Release 1.1.9 (April 2022): Shared database (between one legit & one corrupt process) bug fix: #137
As of January 2018 - Symisc Systems has decided to revive the UnQLite project. All known data corruption bugs have been fixed, and expect to see new features (LZ compression), performance improvements, etc to be pushed here. You should rely for your production build on the amalgamation file and its header file available here or to be downloaded directly from https://unqlite.org/downloads.html
UnQLite is a in-process software library which implements a self-contained, serverless, zero-configuration, transactional NoSQL database engine. UnQLite is a document store database similar to MongoDB, Redis, CouchDB etc. as well a standard Key/Value store similar to BerkeleyDB, LevelDB, etc.
UnQLite is an embedded NoSQL (Key/Value store and Document-store) database engine. Unlike most other NoSQL databases, UnQLite does not have a separate server process. UnQLite reads and writes directly to ordinary disk files. A complete database with multiple collections, is contained in a single disk file. The database file format is cross-platform, you can freely copy a database between 32-bit and 64-bit systems or between big-endian and little-endian architectures. UnQLite features includes:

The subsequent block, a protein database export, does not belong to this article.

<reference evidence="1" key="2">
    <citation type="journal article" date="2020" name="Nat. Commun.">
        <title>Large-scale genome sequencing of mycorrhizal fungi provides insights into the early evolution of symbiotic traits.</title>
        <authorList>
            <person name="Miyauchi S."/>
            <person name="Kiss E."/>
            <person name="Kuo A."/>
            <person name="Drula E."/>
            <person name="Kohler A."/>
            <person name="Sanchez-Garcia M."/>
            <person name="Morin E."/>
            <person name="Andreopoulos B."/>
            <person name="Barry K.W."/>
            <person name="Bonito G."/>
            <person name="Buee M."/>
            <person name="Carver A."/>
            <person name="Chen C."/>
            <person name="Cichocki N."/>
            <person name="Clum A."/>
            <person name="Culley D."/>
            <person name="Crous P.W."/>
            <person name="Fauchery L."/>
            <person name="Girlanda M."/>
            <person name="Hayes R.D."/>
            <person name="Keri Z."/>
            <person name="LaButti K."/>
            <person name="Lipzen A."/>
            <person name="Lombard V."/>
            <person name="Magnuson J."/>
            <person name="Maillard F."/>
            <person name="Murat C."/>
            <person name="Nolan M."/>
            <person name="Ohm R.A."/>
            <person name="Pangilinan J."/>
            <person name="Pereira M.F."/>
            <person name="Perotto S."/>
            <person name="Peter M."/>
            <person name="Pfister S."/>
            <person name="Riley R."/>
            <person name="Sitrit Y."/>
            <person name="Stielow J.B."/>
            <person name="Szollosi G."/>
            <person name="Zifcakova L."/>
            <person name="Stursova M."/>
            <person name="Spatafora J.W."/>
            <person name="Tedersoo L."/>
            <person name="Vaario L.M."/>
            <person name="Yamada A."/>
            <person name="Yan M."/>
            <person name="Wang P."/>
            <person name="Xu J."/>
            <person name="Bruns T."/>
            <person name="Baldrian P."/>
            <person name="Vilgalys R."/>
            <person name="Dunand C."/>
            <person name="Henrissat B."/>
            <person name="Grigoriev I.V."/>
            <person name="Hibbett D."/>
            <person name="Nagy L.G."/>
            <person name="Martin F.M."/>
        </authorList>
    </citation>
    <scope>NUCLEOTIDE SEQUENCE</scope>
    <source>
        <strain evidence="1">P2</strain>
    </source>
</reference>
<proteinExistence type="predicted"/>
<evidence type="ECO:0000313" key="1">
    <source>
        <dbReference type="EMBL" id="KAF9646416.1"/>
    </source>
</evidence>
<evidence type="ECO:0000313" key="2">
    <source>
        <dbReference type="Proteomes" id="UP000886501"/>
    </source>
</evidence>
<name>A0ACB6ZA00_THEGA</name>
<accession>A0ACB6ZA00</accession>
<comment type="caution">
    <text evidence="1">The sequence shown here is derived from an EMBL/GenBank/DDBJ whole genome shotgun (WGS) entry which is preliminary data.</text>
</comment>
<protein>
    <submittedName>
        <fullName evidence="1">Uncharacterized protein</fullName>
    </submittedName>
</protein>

Serverless, NoSQL database engine. Transactional (ACID) database. Zero configuration. Single database file, does not use temporary files. Cross-platform file format. UnQLite is a Self-Contained C library without dependency. Standard Key/Value store. Document store (JSON) database via Jx9. Support cursors for linear records traversal. Pluggable run-time interchangeable storage engine. Support for on-disk as well in-memory databases. Built with a powerful disk storage engine which support O(1) lookup. Thread safe and full reentrant. Simple, Clean and easy to use API. Support Terabyte sized databases. BSD licensed product. Amalgamation: All C source code for UnQLite and Jx9 are combined into a single source file.
UnQLite is a self-contained C library without dependency. It requires very minimal support from external libraries or from the operating system. This makes it well suited for use in embedded devices that lack the support infrastructure of a desktop computer. This also makes UnQLite appropriate for use within applications that need to run without modification on a wide variety of computers of varying configurations.
UnQLite is written in ANSI C, Thread-safe, Full reentrant, compiles unmodified and should run in most platforms including restricted embedded devices with a C compiler. UnQLite is extensively tested on Windows and UNIX systems especially Linux, FreeBSD, Oracle Solaris and Mac OS X.